Fortune needed to replace a blower motor?
I have a Carrier 58UHV100-20 forced air furnace. It stopped working on Saturday (of course, a weekend). The repairman said that the blower motor was bad and it would cost $xxxx.00 (parts and labor) to fix it. I can't believe it; it will cost me another $xxx.00 to get a second opinion. What should I do?
Last edited by DrDick; 02-25-2008 at 03:35 PM.
remove your pricing, it is not allowed.
get a second opinion, that ones..............
Your unit should have a Five-Year Warranty
Originally Posted by DrDick
However, if it's out of warranty.......bend over and get ready to be loaded like a shotgun.
Last edited by Senior Tech; 02-25-2008 at 09:09 PM.
what age is this furnace?
Assuming diagnosis is correct, you could call another Carrier dealer for cost to replace motor. Surely, this can be accomplished over the telephone to avoid cost of another service call. Second opinion though may be worth it.
One other option to consider would be to look into having motor repaired at a local motor shop. This may be var spd DC motor. Complete information should be on a nameplate. This is probably a GE motor. I am not advocating this choice.
This is a variable speed motor from the info that I have
Please post your serial number which will tell us if this is in warranty.
That being said there are times when en ECM motor fails in it's entirety, but a lot of the time it is just the control module that has failed when indeed it points toward the motor.
A second opinion from a qualified Carrier dealer maty be in order
100% correct. make sure the contractor checks the module, doesn't just replace the entire motor. most carrier variable speed motors are not available without the module, but the module is available separate.
Originally Posted by small change
Considering what that motor cost the price is not out of the ordinary. As stated it is most likely just the module but that will not reduce the price substantially.
Let me ask you something doc what do you charge for a shot or just an office visit.
Running an HVAC company is very expensive more than likely more so than a doctors office. How much will you charge to remove a wart or to look down my throat and tell me to take some antibiotics and cough medicine.
Doctors practice medicine we repair HAVC systems. You have a high end system that when it breaks is expensive. I never sell a system with a variable speed motor without a 10-year parts and labor warranty.
I would also suggest that you have a surge protector installed on that system better yet have one installed at your main service panel. An ounce of prevention is worth a pound of cure.
That really isn't a fair or logical comparison. There are instances where a doctor's visit will cost more than a service call, and instances where it will cost less. Assuming he's a medical doctor, you have no idea what his overhead and profit margin is.
Originally Posted by classical
I'm glad you spoke up; I'm not even a real "doctor", this is a handle I picked up as a teenager. And there is no way anyone could ever convince that the fee that some service providers charge is justified, even considering their overhead!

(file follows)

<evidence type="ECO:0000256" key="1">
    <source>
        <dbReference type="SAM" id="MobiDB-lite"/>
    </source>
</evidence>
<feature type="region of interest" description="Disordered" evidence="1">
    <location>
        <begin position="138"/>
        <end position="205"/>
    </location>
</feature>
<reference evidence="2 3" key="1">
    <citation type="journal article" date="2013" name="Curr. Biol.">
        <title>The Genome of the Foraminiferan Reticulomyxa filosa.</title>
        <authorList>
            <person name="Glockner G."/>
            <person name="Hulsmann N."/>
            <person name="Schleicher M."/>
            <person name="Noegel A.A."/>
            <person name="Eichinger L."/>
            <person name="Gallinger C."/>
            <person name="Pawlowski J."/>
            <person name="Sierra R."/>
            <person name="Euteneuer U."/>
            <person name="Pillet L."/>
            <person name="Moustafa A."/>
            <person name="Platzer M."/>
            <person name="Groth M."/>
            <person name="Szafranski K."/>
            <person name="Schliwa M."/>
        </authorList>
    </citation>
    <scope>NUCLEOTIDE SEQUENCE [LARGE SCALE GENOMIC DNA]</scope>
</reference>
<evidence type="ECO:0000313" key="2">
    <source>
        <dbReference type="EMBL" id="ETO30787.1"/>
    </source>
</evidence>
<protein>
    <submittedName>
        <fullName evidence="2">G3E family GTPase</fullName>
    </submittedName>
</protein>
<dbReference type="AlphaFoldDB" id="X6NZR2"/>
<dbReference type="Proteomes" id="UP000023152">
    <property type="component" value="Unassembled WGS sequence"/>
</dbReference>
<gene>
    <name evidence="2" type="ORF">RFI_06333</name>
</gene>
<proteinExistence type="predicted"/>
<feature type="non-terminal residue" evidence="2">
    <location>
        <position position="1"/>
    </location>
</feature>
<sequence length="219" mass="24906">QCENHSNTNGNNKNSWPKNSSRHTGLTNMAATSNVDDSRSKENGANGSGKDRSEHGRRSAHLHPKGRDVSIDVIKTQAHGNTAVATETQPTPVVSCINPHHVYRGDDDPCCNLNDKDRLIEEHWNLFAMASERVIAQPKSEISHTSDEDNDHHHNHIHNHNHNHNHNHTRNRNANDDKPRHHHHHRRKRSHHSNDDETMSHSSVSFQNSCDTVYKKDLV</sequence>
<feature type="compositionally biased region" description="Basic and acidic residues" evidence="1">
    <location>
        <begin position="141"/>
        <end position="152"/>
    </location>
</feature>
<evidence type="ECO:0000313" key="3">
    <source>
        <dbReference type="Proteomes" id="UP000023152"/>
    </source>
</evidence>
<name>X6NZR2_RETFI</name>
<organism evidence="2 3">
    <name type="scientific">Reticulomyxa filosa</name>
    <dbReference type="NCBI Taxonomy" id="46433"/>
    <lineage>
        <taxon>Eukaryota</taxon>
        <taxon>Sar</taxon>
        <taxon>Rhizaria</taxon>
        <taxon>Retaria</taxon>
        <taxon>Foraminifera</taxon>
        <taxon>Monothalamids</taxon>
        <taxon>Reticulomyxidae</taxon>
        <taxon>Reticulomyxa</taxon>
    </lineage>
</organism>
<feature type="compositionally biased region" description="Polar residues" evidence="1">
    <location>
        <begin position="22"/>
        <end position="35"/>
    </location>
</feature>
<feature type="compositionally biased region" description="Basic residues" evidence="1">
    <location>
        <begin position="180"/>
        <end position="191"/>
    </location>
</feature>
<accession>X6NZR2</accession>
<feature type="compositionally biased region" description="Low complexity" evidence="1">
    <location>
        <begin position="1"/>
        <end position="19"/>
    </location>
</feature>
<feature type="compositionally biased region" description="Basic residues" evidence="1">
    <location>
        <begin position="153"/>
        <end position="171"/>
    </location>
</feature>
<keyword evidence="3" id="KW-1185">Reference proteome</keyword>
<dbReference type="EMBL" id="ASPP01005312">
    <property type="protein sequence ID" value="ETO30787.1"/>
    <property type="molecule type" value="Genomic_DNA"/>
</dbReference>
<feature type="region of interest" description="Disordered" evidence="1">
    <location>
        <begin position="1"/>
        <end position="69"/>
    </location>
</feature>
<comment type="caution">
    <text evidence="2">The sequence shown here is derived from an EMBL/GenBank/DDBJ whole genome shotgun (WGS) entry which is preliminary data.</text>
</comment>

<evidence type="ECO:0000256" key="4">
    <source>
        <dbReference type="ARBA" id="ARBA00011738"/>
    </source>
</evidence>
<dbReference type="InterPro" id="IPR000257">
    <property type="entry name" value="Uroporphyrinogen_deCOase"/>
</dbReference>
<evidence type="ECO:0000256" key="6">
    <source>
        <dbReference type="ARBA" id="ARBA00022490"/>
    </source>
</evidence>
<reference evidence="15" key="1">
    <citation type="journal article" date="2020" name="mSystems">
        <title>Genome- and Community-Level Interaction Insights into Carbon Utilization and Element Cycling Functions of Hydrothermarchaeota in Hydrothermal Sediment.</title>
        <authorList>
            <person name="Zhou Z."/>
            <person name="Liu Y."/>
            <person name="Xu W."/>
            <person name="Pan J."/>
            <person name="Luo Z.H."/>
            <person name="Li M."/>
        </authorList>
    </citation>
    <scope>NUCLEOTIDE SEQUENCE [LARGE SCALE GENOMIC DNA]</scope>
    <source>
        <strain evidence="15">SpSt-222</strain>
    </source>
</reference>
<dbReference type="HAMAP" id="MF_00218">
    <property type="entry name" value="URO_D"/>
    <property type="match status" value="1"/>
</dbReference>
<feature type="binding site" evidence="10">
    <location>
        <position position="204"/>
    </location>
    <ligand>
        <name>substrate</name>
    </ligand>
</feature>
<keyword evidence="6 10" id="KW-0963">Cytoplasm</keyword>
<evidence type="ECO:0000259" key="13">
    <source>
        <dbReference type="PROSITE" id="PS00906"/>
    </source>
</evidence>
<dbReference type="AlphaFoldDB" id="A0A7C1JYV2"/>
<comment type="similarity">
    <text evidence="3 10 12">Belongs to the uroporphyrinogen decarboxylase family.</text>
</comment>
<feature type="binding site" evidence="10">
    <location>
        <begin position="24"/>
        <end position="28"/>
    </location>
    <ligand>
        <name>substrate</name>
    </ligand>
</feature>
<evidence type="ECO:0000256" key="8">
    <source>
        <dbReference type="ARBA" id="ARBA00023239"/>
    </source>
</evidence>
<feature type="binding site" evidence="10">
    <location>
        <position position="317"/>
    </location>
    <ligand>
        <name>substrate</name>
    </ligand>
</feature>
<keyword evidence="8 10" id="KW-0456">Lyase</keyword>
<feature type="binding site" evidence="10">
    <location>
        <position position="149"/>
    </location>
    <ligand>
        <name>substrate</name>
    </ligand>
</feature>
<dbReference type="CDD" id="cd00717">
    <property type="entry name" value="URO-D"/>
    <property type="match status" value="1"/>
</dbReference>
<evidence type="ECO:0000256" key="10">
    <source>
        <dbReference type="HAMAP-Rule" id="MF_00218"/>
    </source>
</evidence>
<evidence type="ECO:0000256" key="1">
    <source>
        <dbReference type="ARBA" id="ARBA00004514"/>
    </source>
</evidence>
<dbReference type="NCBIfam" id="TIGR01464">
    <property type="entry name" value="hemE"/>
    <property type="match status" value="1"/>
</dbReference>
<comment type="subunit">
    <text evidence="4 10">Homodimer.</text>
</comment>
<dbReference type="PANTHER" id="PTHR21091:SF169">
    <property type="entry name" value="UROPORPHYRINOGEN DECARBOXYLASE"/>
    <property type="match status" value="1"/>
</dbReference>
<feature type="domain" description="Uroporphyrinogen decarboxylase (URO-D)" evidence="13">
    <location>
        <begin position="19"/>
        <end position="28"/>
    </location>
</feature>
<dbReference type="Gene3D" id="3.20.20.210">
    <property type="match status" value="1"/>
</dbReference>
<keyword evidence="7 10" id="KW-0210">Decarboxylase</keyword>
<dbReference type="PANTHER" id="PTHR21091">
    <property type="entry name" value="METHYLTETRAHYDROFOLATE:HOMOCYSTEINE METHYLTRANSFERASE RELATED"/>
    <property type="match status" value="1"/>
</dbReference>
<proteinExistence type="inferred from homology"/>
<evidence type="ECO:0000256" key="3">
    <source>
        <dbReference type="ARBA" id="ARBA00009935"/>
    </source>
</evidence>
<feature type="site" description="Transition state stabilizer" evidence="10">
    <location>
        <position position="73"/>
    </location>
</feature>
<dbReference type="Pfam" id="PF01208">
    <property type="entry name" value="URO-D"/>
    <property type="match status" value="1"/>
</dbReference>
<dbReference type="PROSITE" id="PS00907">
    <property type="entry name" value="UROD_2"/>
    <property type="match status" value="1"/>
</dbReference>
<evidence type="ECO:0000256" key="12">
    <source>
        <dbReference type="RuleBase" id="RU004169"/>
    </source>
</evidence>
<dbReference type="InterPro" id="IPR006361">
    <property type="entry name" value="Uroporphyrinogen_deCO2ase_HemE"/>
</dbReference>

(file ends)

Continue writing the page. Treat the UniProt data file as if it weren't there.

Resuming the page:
Originally Posted by bobb25
I have something that might be at least mildy useful for you Dick. However, I'm waiting for you to heed t527ed's request. It's a long standing forum rule at the top of every page you've looked at in this section.
"the price is not out of the ordinary"
You should know by now that I am not a "doctor."
Originally Posted by classical
Even if you believe that the price is correct, I don't understand how you can consider it reasonable. This is a furnace for pete's sake! A furnace should be a burner and an air handler with associated duct work. I hope that you are explaining to your customers about the complexities and cost of repairs for these new high tech furnaces (that require a 10-year warranty) before you sell them on one. Do you also tell them that there are simpler, less complex systems available? I appreciate that you offer 10-year warranties with such systems, but how much does this add to the initial cost?
My father was in the business for many years so I have a pretty good feel for the overhead associated with HVAC companies.
Thanks for the suggestion of adding surge protection to my electrical system. My concern with this is that the electric company would probably not cover this type of incident because there is no way to prove that it was an electrical surge vs. a defective board.
I'm not familiar with that motor, but does that service company use "flat rate pricing"?
You don't have to prove anything to your electric company. If you had 2 or more items go bad during a storm, that might be covered by your home owners insurance.
Sorry, I didn't know this rule...
I didn't know that I should not discuss prices in my post. I remove the numbers from the figures, I hope that will suffice. I'm a little suspicious of this rule; who is it protecting; no names were revealed? At any rate, I appreciate your comments.
Originally Posted by Irascible
For all who are following this post, the system is 7 years old so the motor is out of warranty. The HVAC service company has worked Carrier and I to get the cost of the repair down to about 40% of the original estimate. Needless to say I am quite relieved. At least now I know what questions to ask if I ever need a new furnace.